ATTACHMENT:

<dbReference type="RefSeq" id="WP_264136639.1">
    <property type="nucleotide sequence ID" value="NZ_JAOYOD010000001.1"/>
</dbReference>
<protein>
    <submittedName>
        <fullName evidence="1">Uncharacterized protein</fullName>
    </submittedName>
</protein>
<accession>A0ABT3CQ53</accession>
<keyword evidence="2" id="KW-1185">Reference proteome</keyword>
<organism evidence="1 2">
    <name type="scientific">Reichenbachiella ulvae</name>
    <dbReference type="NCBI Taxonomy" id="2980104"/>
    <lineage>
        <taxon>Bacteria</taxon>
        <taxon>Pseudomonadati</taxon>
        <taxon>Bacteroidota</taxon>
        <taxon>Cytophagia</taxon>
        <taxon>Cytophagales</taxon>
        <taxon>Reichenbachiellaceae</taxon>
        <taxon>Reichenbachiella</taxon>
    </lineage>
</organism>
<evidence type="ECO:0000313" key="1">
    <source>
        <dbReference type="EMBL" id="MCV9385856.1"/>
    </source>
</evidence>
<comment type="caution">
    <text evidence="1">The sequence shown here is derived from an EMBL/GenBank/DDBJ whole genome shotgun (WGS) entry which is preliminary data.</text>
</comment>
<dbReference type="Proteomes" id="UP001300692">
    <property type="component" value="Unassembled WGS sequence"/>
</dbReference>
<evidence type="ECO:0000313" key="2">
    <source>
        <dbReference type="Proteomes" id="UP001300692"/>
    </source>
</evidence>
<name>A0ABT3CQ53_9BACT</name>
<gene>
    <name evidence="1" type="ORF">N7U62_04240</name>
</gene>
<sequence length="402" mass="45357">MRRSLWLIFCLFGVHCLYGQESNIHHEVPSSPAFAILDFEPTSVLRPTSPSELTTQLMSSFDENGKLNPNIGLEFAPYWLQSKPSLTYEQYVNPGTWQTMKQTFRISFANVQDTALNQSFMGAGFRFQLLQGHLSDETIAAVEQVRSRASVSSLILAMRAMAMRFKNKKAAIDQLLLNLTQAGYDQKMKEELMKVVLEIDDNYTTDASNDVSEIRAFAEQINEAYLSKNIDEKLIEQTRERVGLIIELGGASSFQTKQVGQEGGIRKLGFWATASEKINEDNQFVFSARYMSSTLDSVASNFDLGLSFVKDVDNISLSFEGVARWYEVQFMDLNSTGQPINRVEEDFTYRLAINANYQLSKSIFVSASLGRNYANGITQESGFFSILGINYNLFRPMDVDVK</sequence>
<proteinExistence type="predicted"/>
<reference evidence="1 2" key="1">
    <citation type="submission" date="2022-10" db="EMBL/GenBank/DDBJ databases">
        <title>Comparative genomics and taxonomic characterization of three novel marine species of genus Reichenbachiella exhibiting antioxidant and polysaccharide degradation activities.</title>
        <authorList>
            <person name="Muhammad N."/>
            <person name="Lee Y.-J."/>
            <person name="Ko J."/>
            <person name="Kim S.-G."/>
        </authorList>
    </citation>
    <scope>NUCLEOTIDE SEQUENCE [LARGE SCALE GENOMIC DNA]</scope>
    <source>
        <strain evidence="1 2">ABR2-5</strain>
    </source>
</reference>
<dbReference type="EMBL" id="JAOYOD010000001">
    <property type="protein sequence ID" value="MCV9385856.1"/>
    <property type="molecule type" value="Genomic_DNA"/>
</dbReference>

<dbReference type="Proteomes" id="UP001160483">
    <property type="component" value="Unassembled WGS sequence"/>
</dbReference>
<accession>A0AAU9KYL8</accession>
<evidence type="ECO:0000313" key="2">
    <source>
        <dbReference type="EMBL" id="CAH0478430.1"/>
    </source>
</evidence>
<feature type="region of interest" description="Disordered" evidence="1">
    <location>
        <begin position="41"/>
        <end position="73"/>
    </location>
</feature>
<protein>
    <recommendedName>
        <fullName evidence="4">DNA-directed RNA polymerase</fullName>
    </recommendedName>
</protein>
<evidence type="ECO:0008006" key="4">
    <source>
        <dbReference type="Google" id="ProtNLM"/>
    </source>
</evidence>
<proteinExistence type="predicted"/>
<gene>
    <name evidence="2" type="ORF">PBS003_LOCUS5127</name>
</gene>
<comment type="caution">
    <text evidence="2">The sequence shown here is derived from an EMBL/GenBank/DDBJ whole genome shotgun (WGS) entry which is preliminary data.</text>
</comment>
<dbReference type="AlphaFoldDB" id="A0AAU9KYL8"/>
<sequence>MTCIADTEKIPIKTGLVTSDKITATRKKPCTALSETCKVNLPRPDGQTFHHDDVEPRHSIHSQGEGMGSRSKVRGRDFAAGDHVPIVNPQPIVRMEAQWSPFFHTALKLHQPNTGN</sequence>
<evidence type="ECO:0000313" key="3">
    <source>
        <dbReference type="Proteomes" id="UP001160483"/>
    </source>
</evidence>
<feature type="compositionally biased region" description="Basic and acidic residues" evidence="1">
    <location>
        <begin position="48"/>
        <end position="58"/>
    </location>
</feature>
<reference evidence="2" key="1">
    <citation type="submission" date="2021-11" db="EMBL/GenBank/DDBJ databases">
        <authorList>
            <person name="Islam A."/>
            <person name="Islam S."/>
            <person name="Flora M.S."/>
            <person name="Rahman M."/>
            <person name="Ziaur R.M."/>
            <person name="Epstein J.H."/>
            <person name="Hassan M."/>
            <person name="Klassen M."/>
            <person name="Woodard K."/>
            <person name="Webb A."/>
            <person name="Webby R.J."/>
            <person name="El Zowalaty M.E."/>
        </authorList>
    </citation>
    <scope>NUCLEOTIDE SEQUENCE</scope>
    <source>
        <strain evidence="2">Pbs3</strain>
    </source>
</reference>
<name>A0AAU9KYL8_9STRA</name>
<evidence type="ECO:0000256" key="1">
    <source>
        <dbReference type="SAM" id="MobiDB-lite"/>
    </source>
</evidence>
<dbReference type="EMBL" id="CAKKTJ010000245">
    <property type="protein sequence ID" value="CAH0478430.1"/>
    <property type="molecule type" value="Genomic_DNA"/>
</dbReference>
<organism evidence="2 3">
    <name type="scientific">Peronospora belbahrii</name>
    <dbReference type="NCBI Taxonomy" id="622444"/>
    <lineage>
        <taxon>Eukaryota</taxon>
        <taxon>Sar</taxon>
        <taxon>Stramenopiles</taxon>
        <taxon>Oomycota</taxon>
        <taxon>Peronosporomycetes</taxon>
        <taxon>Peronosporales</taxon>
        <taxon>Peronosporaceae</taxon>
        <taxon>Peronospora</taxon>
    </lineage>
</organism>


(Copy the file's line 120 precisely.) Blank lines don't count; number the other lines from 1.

            <person name="Klassen M."/>